AnandTech Storage Bench - Heavy

Our Heavy storage benchmark is proportionally more write-heavy than The Destroyer, but much shorter overall. The total writes in the Heavy test aren't enough to fill the drive, so performance never drops down to steady state. This test is far more representative of a power user's day to day usage, and is heavily influenced by the drive's peak performance. The Heavy workload test details can be found here. This test is run twice, once on a freshly erased drive and once after filling the drive with sequential writes.

ATSB - Heavy (Data Rate)
Orange is for the new drives, Blue is for the previous generation models

The new WD and SanDisk SSDs offer improved average data rates on the Heavy test. Their peak performance when the test is run on an empty drive rivals Samsung's 850 EVO, but Samsung still has the clear advantage in performance consistency with the best performance on a full drive.

ATSB - Heavy (Average Latency)ATSB - Heavy (99th Percentile Latency)

Average and 99th percentile latencies are both improved, placing the new WD and SanDisk SSDs in the top performance tier for SATA drives. The 99th percentile latency results in particular show improved handling of a full drive.

ATSB - Heavy (Average Read Latency)ATSB - Heavy (Average Write Latency)

Average read and write latencies on the Heavy test have both been reduced by more than 10%, putting the new Western Digital SSDs on par with their modern 3D NAND competitors.

ATSB - Heavy (99th Percentile Read Latency)ATSB - Heavy (99th Percentile Write Latency)

The 99th percentile read and write latencies show even larger improvement than the averages, with reductions of more than 20% for the WD and SanDisk 3D NAND drives compared to the preceding planar TLC drives.  The 99th percentile write latency is now in the top tier, but the 99th percentile read latency has merely improved to average as the MLC SSDs all beat the TLC SSDs on that metric.

ATSB - Heavy (Power)

Energy efficiency on the Heavy test has clearly improved with Western Digital's switch to 3D NAND, but the Intel/Micron SSDs still come out ahead, and even the Toshiba OCZ VX500 with planar MLC is more efficient so long as the test is run on an empty drive.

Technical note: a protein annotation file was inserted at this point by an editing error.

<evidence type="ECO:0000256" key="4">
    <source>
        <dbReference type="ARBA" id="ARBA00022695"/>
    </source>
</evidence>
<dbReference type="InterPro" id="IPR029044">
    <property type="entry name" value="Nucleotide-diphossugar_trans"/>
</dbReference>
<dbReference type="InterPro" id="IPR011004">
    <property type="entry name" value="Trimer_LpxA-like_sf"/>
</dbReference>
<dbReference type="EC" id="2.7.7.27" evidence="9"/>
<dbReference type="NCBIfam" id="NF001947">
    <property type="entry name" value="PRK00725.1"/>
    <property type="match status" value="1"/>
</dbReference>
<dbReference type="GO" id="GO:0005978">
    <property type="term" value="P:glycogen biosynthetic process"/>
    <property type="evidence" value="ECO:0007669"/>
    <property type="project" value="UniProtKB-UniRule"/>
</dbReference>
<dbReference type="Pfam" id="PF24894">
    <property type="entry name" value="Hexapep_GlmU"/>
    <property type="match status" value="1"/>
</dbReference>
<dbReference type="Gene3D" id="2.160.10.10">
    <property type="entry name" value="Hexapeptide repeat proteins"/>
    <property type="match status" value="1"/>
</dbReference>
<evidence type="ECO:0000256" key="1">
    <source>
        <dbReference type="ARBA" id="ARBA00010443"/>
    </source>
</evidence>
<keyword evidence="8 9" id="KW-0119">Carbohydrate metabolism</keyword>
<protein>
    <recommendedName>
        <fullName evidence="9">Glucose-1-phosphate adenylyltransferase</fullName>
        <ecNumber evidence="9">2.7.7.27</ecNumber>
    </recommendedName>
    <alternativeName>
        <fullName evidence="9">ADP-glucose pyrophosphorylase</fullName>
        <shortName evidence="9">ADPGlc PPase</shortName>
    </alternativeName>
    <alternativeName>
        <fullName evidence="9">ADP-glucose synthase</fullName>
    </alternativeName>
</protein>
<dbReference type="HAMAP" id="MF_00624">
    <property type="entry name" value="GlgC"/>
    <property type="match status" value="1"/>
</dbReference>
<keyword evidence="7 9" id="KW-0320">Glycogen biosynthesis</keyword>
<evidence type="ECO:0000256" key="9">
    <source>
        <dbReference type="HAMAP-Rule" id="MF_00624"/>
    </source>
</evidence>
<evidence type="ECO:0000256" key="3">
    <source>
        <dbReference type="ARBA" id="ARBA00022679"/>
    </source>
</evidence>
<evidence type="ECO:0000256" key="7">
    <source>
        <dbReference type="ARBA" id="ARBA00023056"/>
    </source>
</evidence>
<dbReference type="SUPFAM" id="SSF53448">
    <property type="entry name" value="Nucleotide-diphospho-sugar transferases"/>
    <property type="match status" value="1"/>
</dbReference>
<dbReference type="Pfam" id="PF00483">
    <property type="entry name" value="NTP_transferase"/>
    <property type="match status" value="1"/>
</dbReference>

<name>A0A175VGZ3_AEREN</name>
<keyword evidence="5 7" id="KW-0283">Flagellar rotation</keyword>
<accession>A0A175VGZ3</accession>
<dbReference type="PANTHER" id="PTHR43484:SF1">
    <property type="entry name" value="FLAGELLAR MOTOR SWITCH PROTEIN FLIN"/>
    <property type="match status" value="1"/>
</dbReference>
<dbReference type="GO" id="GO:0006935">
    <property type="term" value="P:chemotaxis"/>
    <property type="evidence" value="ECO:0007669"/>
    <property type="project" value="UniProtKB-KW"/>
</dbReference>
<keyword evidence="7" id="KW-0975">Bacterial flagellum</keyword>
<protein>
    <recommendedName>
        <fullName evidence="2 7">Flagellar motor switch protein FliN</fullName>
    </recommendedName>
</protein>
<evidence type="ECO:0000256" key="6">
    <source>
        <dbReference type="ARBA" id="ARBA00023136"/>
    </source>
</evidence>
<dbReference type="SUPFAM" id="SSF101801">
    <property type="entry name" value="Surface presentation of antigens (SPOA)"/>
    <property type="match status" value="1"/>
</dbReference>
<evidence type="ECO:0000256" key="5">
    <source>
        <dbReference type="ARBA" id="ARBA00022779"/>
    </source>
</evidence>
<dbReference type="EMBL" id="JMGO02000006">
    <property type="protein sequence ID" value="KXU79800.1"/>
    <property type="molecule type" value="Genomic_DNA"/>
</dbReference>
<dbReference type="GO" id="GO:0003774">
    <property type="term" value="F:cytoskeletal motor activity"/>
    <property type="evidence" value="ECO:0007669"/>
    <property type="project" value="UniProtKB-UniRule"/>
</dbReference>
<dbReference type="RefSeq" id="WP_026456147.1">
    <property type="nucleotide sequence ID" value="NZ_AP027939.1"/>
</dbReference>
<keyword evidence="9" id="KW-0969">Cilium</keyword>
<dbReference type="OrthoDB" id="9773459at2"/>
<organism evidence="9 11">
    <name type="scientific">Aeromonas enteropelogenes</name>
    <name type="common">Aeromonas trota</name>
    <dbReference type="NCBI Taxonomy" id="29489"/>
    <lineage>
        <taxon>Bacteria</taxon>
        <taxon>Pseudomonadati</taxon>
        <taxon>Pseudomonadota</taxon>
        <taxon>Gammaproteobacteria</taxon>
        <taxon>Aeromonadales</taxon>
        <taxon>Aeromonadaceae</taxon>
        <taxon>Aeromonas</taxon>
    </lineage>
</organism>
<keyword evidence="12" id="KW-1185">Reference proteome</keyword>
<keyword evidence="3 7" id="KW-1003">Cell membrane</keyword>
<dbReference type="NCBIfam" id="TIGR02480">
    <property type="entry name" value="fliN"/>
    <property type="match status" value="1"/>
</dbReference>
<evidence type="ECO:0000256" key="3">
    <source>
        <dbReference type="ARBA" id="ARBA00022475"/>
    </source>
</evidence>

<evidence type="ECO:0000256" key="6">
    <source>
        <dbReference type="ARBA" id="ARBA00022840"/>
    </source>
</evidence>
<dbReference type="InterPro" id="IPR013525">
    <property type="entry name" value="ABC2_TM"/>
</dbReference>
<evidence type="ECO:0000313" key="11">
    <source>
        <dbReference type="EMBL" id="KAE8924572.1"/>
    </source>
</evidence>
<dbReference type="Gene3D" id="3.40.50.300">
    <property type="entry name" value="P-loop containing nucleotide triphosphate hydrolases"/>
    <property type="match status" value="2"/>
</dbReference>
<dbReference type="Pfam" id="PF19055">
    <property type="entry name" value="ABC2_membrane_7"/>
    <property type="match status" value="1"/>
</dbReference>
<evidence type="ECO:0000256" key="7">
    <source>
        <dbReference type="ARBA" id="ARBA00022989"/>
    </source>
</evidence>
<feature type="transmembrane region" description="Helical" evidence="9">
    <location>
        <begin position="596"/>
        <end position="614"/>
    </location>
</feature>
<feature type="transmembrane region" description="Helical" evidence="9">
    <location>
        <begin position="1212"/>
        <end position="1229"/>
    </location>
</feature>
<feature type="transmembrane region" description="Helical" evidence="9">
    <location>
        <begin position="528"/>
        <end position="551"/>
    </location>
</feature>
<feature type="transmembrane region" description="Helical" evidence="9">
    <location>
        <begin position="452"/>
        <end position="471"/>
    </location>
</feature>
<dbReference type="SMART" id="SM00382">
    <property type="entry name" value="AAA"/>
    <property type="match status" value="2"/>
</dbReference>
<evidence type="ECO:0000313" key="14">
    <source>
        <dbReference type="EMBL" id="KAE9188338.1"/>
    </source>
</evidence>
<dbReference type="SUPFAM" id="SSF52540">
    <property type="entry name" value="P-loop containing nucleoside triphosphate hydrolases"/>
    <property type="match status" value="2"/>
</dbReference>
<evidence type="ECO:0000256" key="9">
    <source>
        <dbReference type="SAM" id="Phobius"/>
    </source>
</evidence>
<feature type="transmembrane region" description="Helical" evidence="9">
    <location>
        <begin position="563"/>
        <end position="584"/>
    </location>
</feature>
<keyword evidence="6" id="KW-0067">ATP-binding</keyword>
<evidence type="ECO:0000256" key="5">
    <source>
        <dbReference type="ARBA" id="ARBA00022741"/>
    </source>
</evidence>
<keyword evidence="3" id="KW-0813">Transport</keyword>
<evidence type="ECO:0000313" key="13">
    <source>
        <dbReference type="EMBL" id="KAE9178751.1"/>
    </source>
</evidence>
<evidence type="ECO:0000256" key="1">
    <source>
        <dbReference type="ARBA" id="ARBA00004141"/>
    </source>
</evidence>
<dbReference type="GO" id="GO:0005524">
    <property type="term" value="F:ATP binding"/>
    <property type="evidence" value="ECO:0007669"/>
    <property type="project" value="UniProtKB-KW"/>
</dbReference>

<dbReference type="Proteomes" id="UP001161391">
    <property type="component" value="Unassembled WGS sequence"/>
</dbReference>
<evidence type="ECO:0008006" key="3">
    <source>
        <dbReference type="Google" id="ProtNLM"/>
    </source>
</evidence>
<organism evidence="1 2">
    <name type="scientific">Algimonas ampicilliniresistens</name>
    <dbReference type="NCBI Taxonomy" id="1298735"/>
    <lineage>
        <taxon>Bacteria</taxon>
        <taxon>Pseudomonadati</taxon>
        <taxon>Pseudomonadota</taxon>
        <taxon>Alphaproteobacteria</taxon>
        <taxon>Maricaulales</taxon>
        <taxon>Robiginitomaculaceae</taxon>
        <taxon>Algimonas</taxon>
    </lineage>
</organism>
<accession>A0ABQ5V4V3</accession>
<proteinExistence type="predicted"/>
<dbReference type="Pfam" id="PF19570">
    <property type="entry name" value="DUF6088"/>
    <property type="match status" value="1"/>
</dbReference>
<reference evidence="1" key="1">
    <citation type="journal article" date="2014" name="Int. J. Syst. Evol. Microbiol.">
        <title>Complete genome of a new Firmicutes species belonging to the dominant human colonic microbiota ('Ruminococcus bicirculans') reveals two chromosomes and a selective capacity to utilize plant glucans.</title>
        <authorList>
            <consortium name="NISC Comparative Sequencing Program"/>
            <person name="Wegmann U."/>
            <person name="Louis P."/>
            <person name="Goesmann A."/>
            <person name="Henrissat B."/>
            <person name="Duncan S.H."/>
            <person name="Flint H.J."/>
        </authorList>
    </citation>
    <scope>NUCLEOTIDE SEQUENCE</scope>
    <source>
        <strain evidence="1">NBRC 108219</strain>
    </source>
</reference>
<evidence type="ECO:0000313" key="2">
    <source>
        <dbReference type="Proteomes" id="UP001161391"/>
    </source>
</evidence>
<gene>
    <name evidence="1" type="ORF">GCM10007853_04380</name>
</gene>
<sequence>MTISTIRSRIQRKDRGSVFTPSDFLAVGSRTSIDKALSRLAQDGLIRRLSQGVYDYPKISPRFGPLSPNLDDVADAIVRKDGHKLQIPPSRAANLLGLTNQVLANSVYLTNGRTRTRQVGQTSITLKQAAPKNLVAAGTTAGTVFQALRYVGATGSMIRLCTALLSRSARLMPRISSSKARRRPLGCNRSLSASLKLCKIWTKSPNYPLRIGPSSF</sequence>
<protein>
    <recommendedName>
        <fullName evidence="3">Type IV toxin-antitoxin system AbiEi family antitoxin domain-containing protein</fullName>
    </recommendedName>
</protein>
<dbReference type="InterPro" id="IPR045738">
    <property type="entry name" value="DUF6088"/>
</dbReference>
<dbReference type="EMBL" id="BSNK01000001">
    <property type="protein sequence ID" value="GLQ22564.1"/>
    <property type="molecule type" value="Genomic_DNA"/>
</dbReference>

AnandTech Storage Bench - The Destroyer AnandTech Storage Bench - Light
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  • MajGenRelativity - Thursday, September 14, 2017 - link

    Looks like a good drive to keep in mind. Congratulations to WD and SanDisk on making a product worthy of challenging the 850 Evo. Good to see the rest of the market FINALLY catching up! Reply
  • nathanddrews - Thursday, September 14, 2017 - link

    Knowing that SATA is just about completely tapped at this point, it would just be nice if we could get these drives down to the $0.10/GB range. Reply
  • MajGenRelativity - Thursday, September 14, 2017 - link

    Unfortunately, that won't happen while we're in the middle of a NAND shortage/price fixing epidemic Reply
  • DanNeely - Thursday, September 14, 2017 - link

    Agreed. I'm hoping that by next year the large scale switch over from planar to 3d nand will be complete and the supply situation will be less squeezed. Reply
  • MajGenRelativity - Thursday, September 14, 2017 - link

    Yep. I hope DRAM prices go down too Reply
  • DanNeely - Thursday, September 14, 2017 - link

    Same, although a shortage caused by rising demand is at least a good problem to have after years of the consumer PCs decline dragging the industry down. Reply
  • MajGenRelativity - Thursday, September 14, 2017 - link

    That's true, assuming the "shortage" is caused by rising demand. I have no proof either way, so you quite well could be right. Reply
  • melgross - Wednesday, September 20, 2017 - link

    Much of it is coming from increasing smartphone and tablet storage. For example, Apple now has either 64GB or 256GB for their phones, and up to 512GB for the Pro tablets. Those are pretty large numbers, and along with some Android models, are sucking a lot of NAND and RAM out of the market. Reply
  • smilingcrow - Thursday, September 14, 2017 - link

    The demand is coming from other areas not PCs and that's only half of it.
    The other is that they have kept supply low so not to get into the same over supply issue that they have had before.
    The very low RAM prices were unsustainable due to massive losses but not sure if NAND has ever been sold below cost.
    Reply
  • MajGenRelativity - Thursday, September 14, 2017 - link

    Ah Reply

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